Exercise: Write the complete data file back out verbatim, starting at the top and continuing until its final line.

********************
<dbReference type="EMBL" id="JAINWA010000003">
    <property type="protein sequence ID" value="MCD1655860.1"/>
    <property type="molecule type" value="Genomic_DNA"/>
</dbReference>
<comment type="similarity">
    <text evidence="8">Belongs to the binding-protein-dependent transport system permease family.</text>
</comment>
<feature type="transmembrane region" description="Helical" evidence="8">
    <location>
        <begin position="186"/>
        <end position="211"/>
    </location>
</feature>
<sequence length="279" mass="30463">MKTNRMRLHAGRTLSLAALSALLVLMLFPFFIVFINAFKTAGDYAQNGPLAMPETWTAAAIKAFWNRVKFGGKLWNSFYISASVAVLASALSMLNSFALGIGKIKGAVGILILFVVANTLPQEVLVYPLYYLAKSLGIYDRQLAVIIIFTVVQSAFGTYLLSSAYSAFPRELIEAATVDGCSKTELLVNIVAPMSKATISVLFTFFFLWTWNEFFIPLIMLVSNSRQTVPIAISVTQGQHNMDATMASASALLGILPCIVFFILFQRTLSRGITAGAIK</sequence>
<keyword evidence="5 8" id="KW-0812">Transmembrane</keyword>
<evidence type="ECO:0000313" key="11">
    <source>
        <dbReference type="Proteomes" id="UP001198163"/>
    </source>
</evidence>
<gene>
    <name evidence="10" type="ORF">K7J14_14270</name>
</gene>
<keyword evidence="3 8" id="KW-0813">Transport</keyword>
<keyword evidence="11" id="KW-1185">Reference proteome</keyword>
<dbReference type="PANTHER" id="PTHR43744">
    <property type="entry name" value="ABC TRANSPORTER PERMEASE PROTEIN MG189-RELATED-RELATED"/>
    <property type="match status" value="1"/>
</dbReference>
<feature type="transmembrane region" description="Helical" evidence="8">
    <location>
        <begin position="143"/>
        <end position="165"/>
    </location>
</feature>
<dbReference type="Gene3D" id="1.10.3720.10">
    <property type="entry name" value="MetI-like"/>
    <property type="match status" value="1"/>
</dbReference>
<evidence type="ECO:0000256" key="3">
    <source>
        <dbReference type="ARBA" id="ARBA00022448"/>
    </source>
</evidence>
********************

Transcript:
<dbReference type="EMBL" id="JAINWA010000003">
    <property type="protein sequence ID" value="MCD1655860.1"/>
    <property type="molecule type" value="Genomic_DNA"/>
</dbReference>
<comment type="similarity">
    <text evidence="8">Belongs to the binding-protein-dependent transport system permease family.</text>
</comment>
<feature type="transmembrane region" description="Helical" evidence="8">
    <location>
        <begin position="186"/>
        <end position="211"/>
    </location>
</feature>
<sequence length="279" mass="30463">MKTNRMRLHAGRTLSLAALSALLVLMLFPFFIVFINAFKTAGDYAQNGPLAMPETWTAAAIKAFWNRVKFGGKLWNSFYISASVAVLASALSMLNSFALGIGKIKGAVGILILFVVANTLPQEVLVYPLYYLAKSLGIYDRQLAVIIIFTVVQSAFGTYLLSSAYSAFPRELIEAATVDGCSKTELLVNIVAPMSKATISVLFTFFFLWTWNEFFIPLIMLVSNSRQTVPIAISVTQGQHNMDATMASASALLGILPCIVFFILFQRTLSRGITAGAIK</sequence>
<keyword evidence="5 8" id="KW-0812">Transmembrane</keyword>
<evidence type="ECO:0000313" key="11">
    <source>
        <dbReference type="Proteomes" id="UP001198163"/>
    </source>
</evidence>
<gene>
    <name evidence="10" type="ORF">K7J14_14270</name>
</gene>
<keyword evidence="3 8" id="KW-0813">Transport</keyword>
<keyword evidence="11" id="KW-1185">Reference proteome</keyword>
<dbReference type="PANTHER" id="PTHR43744">
    <property type="entry name" value="ABC TRANSPORTER PERMEASE PROTEIN MG189-RELATED-RELATED"/>
    <property type="match status" value="1"/>
</dbReference>
<feature type="transmembrane region" description="Helical" evidence="8">
    <location>
        <begin position="143"/>
        <end position="165"/>
    </location>
</feature>
<dbReference type="Gene3D" id="1.10.3720.10">
    <property type="entry name" value="MetI-like"/>
    <property type="match status" value="1"/>
</dbReference>
<evidence type="ECO:0000256" key="3">
    <source>
        <dbReference type="ARBA" id="ARBA00022448"/>
    </source>
</evidence>